Contact Us for All Your Requests, Questions and Opinions…

1. Pregnancy test

  • The pregnancy test consists of a test that provides the level of beta-hCG (human chorionic gonadotropin), which is the hormone that is produced by the placenta cells after embryo implantation.They measure the level of beta-hCG in urine, in such a way that if this hormone is found, the indicator reacts with the antibodies and shows the result. Normally, between 25 and 50 mUI/ml of this hormone are found and an accuracy of 95-97%.It is advisable to perform the test with your first urination of the morning as it is the moment when the hormone’s concentration is highest.
  • Even though ovulation tests guide us to the moment when sexual intercourse will give us more chances for pregnancy and can help towards achieving our goal, they often significantly interfere in a couple’s relationship, so our advice is to not have sexual intercourse solely because of the ovulation test’s outcome.
  • After an assisted reproduction treatment, the embryo culture days must be reduced to an estimated 14 reference days. For example, if the transferred embryos are from day +3, the tests can be performed 11 days after embryonic transfer. Thus, 11 days of betaespera plus 3 days of culture results in 14 days since the puncture. This time elapsed between the embryonic transfer and the pregnancy test date is known as betaespera.If the result is positive, you should undergo an abdominal ultrasound after two weeks to reassure yourself and to confirm with the upmost certainty that embryonic development is taking place as normal.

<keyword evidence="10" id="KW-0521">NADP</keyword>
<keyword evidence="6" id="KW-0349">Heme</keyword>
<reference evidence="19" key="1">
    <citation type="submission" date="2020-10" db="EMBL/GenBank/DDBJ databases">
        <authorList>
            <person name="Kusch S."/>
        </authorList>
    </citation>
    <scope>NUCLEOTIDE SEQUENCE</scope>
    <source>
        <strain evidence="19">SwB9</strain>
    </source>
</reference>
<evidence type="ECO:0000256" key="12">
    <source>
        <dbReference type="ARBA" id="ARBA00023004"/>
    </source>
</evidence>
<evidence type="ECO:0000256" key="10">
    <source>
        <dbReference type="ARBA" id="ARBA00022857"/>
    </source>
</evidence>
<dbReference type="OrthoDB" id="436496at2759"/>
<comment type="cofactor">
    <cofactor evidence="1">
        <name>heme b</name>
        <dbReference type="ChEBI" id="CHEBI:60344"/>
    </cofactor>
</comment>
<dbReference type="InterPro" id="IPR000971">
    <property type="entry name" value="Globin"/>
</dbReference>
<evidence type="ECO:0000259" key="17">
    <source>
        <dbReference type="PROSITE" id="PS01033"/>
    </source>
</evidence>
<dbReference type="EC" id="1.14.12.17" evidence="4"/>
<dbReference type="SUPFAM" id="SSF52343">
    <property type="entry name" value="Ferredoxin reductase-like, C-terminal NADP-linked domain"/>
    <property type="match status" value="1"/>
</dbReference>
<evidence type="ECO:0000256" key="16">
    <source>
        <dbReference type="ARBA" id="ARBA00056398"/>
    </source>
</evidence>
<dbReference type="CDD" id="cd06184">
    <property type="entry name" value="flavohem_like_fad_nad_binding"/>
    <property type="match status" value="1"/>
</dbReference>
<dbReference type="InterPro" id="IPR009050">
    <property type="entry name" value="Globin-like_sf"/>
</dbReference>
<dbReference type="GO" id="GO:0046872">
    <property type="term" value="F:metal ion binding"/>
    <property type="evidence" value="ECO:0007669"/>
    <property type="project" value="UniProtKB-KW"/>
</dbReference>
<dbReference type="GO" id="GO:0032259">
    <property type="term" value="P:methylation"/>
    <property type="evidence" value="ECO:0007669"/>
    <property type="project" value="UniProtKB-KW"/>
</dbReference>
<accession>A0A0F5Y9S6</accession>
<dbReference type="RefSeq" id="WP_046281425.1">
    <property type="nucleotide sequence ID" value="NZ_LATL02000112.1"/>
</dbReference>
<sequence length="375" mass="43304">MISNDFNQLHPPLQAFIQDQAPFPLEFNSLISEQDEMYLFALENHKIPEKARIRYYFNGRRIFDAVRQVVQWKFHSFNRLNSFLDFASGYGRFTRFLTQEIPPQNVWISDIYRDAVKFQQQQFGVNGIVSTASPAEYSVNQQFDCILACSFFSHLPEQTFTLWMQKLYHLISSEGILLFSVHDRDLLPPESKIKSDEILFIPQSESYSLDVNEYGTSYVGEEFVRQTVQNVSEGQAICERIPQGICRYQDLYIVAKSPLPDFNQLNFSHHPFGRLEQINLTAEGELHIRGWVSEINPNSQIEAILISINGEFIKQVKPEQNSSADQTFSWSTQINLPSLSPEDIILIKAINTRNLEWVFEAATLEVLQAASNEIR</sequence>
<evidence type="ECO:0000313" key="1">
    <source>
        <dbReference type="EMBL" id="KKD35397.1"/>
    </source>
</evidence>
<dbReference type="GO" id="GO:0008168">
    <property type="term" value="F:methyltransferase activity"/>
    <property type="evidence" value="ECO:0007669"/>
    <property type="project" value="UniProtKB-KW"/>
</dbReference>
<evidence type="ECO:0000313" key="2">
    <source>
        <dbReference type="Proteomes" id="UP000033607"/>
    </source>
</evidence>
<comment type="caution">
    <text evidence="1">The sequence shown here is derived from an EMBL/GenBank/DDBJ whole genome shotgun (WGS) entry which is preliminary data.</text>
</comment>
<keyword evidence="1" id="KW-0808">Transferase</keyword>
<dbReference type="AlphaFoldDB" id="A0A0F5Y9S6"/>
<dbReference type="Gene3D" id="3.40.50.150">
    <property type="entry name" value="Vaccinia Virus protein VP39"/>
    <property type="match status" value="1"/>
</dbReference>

• The pregnancy calculator takes the first day of the last time you had your period as a reference, in such a way that if it has been 5 weeks since you had your period and you are pregnant, you will be 5 weeks.As you can see, the pregnancy calculator is not very complicated, other than noting the date of your last menstruation, making yourself a calendar and taking note of the benchmarks week by week which are shown below. It will help you deal with the different pregnancy stages and encourage you to face the most difficult times.
    • You may have become pregnant around 15 days after your last period, since that is when ovulation occurs, that is, when one of the ovaries releases the egg that descends through the Fallopian tube to the uterus to await fertilisation. Keep in mind that, in a normal cycle, fertile days are those that are halfway through the cycle (from days 12 to 16).
    • From the first to the third week, the embryo is developing until it implants inside the uterus. This is the most at-risk stage due to the problems that can arise during these days. You will note certain symptoms such as, for example: swollen breasts, mild abdominal pain similar to premenstrual pain, implantation bleeding and even greater fatigue.
    • In the fifth week of pregnancy, the embryo grows at a frantic pace, quadrupling in size.
    • As of week 11, a calmer stage begins. You will note that the discomfort you usually have first thing in the morning starts to gradually decrease.
    • In week 20, you will already be halfway through the pregnancy. Your baby will measure about 20-25 centimetres and will already react to external stimuli.
    • Arriving at week 27, you should be aware that your habits will start to have direct consequences for your child. It would be wise to lead a healthy and slow-paced lifestyle to avoid problems. Perhaps you feel some emotional changes in yourself during the seventh month of gestation and increased breast volume. It is common for mothers to go up three sizes during the gestation period.